The Trans-Pacific Partnership: Are We Up To The Challenge?
Wed, Oct 7, 5:11 PM ET, by Bob McTeer
" What protection teaches us, is to do to ourselves in time of peace what enemies seek to do to us in time of war."
To close our borders to imports, that is. And to those who think exports are okay but imports are not, and that countries who have a surplus in trade with us are "killing us," Henry also pointed out that . . .
"To have all the ships that left each country sunk before they could reach any other country would, upon protectionist principles, be the quickest means of enriching the whole world, since all countries could then enjoy the maximum of exports with the minimum of imports."
The Trans-Pacific Partnership trade pact is about to test the economic literacy of the American public and politicians. I'm not optimistic that it will pass because we all understand and appreciate the benefits of freer foreign trade. Henry George would probably be disappointed. It may pass, however, because the balance of lobbying power could tilt in its favor. In other word, business interests desiring better access to foreign markets may beat the protectionists. I'll take it that way too, if necessary.
The TTP is a trade pact among 12 Pacific Rim countries: the United States, Canada, Mexico, Peru, Chile, Australia, New Zealand, Brunei, Japan, Malaysia, Singapore, and Vietnam. These countries reportedly account for about 40% of global trade. The TTP is supposed to represent the administration's tilt toward Asia.
I haven't read the agreement and don't know the details. I'm pretty sure I would regard the safeguards included for labor and environmental standards as watering it down. I'd rather have my trade pacts neat, but in this day and age I understand that won't happen.
My limited purpose here is to arm the good guys who favor freer trade with some ammunition against specious arguments we'll be hearing against it.
The main argument proponents use against freer trade is that it will cost jobs. Will it? Yes, of course some jobs will be lost as imports substitute for domestic production. But just as many jobs will likely be gained as exports expand. There will be job losses, but not necessarily net job losses.
This offsetting of job losses with job gains doesn't just depend on luck. Automatic economic mechanisms will produce that outcome. When we import more, the exporting countries earn more dollars with which to purchase imports from us. If they don't, on a multilateral basis, the dollar will depreciate against foreign currencies and make our imports more costly in dollars and our exports cheaper in foreign currencies. Flexible exchange rates tend to promote balance between our job creating exports and job killing imports. You can't import without exporting an equivalent value over time. You can't export without importing an equivalent value over time.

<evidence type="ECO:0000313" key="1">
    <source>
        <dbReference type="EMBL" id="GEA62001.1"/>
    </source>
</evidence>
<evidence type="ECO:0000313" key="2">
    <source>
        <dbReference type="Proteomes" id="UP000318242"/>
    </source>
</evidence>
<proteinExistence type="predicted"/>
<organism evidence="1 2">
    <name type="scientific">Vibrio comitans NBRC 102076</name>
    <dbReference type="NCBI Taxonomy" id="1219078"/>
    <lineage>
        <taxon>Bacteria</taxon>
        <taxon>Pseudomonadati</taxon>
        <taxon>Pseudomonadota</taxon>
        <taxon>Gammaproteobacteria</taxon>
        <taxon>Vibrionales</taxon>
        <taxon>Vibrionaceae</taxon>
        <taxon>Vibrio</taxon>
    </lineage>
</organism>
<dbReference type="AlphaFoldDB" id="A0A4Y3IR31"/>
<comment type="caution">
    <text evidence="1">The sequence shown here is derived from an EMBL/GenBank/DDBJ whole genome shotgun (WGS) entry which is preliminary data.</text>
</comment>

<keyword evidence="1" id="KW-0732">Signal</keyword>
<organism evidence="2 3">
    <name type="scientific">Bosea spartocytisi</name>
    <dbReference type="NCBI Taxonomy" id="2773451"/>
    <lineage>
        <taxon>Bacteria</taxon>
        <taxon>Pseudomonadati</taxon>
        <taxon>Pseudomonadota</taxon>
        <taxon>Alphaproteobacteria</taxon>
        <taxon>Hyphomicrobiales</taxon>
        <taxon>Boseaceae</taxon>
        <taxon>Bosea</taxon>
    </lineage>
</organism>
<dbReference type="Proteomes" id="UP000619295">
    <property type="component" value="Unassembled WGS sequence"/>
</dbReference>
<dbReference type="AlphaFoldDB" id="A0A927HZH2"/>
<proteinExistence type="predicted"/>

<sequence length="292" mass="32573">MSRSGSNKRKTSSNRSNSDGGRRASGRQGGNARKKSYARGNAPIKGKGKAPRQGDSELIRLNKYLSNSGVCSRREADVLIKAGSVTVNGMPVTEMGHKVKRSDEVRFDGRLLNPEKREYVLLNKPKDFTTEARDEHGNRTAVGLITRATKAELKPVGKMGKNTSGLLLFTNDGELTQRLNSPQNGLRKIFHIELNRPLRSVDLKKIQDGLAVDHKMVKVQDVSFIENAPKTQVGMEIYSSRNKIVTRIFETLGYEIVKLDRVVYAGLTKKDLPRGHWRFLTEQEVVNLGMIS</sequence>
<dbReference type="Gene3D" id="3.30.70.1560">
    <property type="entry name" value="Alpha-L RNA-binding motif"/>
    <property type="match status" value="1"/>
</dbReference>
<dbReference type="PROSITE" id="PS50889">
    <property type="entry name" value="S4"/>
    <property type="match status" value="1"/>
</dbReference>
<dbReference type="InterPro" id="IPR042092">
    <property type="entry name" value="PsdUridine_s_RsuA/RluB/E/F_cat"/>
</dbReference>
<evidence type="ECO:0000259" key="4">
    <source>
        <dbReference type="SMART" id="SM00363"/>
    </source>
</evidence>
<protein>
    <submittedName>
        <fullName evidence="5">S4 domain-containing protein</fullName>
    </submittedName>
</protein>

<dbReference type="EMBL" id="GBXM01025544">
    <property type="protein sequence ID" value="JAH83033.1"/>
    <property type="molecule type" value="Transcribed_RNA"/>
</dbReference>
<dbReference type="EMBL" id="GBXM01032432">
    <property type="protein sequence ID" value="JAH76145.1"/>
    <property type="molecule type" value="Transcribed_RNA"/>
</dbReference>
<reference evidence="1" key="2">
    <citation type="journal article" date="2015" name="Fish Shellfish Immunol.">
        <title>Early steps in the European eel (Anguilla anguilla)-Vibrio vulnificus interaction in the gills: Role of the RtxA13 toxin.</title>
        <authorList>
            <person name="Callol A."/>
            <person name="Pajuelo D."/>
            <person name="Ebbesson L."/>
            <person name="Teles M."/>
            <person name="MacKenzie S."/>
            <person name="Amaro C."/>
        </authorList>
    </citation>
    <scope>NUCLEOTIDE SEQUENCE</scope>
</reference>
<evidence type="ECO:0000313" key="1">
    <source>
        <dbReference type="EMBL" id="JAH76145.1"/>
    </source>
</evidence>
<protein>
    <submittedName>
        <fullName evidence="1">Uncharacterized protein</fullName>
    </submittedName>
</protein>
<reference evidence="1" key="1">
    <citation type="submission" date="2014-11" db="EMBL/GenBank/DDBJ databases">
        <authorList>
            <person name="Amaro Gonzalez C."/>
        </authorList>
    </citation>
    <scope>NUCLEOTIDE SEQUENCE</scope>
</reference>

The problem is that job losses from imports or movement of production abroad are visible and easily identifiable. The job gains from exports or import substitution are less so. It's the old seen versus the unseen problem.
So far I've concentrated on the jobs question. On production. We should not forget that exports are the cost of trade while imports are the benefits of trade. We are all consumers and we all benefit when output expands because of increased trade, just as we benefit when new technology increases production. All the focus in political debates is on the producer and jobs. Some of us make a living by producing something that is exported. All of us benefit from more plentiful imports.
Speaking of debates, 'they are killing us' usually refers to countries that have a trade surplus with us. I guess for us to kill them we have to have the surplus. This is silly.
I have a deficit with just about everybody I deal with. I buy food at the grocery store, gasoline at my local service station, get hair cuts from my barber. I have a deficit in trade with all of them because I don't sell them anything. I have a surplus with a couple of firms I sell my services to, witch, so far, covers my deficits. My balance of trade is multilateral, not bilateral.
It's the same with countries. We don't have to match our purchases from each country with sales to the same country. Our surplus with some covers our deficits with others. The fact that we've had a trade deficit for several years covered by a surplus in capital flows does not change the principles. In the first place, its a fairly stable deficit. But, more importantly, The various balancing mechanisms, including exchange rates discussed earlier, work on the capital accounts as well. A deficit or a surplus tend to bring about their own cures over time.
Consider trade between the citizens of Texas and the citizens of California, or any other state. Since we don't keep the records, we don't know which has a deficit and which has a surplus. But we can be confident that corrective forces are at work, automatically, without policy intervention.
The two quotes from Henry George are devastating to the protectionist argument. However, the most famous argument against protectionism came from my hero, Frederick Bastiat, who fought the free-trade battles in France in the mid-1800s. He used wit and sarcasm to make his case. He wrote a fictitious letter to the French Parliament on behalf of the French candlemakers arguing forcefully for the shutting out of the sunlight from houses to sustain the prosperity of the candlemakers. The sunlight was, after all, unfair competition. All they wanted was a level playing field.
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